Vladimir Putin may not have long to wait for the first major test of his attempt to claim a large section of eastern Ukraine as his own. While the Kremlin plans a ceremony marking the results of sham votes held by Moscow-aligned rebels, Kyiv’s forces are threatening to encircle a pocket of the region Russia set out to occupy, including a key transport hub that could further facilitate the repulsion of Russian soldiers. It would also force Putin to decide whether to follow through on his Sept. 21 threat to use all means to protect Russian territory, and whether that threat includes newly claimed Ukrainian territory.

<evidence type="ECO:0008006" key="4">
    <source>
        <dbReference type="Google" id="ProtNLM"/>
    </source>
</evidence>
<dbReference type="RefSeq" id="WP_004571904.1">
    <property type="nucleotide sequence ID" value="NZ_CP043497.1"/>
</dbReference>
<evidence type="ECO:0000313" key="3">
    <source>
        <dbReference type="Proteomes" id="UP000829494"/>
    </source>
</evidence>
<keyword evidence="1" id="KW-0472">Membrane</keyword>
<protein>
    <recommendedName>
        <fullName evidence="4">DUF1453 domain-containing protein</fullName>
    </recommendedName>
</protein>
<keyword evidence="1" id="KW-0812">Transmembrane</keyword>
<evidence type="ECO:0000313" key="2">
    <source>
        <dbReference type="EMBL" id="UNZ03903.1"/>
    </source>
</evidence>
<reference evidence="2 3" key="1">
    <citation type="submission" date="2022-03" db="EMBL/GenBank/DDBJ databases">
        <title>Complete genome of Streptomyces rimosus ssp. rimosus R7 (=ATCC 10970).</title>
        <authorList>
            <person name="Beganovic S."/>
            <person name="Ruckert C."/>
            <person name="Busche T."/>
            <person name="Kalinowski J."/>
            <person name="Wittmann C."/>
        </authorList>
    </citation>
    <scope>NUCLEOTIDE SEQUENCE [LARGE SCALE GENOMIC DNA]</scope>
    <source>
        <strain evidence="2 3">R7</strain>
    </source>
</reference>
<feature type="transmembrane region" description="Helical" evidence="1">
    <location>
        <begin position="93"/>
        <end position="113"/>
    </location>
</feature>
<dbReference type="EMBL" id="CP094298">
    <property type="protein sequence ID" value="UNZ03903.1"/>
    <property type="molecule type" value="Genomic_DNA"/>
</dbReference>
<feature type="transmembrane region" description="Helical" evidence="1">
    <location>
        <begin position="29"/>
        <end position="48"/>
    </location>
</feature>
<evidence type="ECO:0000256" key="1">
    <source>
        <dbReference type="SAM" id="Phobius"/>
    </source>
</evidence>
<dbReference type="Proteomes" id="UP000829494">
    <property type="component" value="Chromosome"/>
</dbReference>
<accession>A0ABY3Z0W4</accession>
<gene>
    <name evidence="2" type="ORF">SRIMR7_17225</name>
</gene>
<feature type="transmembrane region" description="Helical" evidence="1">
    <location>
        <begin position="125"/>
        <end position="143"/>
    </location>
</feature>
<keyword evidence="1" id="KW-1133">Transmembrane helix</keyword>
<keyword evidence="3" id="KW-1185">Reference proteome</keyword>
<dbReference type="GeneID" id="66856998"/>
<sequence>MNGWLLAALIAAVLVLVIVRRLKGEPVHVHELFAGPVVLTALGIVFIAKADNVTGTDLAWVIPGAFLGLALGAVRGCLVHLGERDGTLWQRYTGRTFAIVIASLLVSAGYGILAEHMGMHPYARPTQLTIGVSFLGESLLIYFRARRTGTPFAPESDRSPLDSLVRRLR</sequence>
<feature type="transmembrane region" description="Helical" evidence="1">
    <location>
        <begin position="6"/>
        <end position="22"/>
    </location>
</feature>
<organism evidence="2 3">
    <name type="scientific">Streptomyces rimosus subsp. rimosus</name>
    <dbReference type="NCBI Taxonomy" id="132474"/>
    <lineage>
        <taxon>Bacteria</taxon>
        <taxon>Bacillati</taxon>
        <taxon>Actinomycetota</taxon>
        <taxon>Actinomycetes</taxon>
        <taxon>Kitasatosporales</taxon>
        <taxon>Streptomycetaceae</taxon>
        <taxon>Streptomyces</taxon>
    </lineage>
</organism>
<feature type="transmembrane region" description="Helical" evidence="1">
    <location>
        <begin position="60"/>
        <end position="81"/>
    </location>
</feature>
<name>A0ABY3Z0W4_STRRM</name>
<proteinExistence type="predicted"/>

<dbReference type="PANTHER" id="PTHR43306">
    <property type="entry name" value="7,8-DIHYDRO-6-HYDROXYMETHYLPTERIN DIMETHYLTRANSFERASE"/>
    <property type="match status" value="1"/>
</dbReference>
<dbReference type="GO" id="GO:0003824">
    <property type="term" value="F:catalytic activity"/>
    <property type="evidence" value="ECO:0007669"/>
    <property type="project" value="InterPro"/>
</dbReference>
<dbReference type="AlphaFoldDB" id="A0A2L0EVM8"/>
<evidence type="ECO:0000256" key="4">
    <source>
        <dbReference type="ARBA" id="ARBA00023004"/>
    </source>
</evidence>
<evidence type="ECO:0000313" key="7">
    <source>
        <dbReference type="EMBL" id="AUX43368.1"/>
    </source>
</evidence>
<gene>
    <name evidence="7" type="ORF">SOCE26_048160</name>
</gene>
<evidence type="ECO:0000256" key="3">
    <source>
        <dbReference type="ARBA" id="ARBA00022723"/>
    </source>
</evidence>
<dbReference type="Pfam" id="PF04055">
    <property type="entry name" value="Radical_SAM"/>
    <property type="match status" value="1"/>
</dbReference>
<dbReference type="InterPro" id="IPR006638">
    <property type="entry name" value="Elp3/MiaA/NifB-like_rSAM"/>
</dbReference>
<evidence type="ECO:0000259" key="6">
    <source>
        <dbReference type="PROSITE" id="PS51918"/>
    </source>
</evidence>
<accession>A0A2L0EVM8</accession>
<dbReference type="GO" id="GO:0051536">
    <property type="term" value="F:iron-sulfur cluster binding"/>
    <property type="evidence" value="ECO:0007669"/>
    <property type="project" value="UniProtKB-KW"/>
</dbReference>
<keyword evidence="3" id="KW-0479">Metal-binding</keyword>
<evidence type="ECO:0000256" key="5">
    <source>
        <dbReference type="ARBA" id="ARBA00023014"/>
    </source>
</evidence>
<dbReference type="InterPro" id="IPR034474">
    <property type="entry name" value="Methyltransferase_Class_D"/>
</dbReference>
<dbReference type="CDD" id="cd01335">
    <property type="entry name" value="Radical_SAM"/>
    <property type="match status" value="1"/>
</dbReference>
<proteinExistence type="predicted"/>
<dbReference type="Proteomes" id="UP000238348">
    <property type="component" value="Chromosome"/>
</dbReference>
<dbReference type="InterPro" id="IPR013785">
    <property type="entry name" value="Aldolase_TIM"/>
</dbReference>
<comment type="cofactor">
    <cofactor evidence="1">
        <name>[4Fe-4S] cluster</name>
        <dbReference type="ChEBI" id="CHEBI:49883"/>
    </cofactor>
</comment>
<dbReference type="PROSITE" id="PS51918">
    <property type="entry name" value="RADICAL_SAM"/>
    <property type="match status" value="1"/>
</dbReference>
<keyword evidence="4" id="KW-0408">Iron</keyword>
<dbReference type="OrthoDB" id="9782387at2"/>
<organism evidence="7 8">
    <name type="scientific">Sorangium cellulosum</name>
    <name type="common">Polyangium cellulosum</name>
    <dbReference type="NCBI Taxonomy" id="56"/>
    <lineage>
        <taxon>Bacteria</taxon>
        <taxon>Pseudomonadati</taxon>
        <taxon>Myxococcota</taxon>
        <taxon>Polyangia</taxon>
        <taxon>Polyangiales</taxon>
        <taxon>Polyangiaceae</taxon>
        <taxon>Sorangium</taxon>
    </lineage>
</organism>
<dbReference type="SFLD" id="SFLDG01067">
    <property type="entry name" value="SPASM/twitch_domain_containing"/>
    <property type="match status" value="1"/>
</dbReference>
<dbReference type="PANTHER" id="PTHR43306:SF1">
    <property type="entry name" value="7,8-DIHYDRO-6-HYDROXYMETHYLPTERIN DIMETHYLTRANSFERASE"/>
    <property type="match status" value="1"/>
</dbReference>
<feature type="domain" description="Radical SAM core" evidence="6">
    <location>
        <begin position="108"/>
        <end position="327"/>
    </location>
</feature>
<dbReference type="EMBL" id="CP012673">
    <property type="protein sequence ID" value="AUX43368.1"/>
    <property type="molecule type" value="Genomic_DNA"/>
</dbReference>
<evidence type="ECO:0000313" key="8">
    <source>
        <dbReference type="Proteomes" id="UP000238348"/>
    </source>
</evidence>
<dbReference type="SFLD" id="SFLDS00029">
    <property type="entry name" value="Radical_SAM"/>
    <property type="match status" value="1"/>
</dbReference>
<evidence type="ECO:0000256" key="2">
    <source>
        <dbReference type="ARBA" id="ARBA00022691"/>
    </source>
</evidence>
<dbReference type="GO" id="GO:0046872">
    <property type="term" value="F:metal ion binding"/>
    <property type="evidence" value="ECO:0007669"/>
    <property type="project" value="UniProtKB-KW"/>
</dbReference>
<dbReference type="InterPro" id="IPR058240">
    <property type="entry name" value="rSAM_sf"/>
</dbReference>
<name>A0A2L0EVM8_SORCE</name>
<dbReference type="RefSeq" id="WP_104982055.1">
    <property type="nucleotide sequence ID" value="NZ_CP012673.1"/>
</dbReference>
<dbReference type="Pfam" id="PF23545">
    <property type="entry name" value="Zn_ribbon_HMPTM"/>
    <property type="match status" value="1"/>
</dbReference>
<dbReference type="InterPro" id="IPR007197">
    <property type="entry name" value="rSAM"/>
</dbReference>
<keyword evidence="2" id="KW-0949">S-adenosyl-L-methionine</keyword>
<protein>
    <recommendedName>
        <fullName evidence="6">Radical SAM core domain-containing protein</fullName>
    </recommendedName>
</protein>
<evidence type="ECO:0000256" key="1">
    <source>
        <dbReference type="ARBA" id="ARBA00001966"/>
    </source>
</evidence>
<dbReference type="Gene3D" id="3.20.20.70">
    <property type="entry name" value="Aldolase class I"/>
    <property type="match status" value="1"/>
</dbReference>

The US dollar is steamrolling everything right now, causing issues for economies almost everywhere but America. That means that, for now at least, it’s not a US problem and the historic central-bank-fueled surge in the greenback is unlikely to abate anytime soon. By some measures, the US currency is already stronger than ever, eclipsing the highs of the early pandemic. The pain it’s inflicting has echoes of the mid-1980s, when foreign exchange chaos forced the world’s most important finance officials to impose a solution on markets. But right now, as far as America is concerned, it’s every country for itself.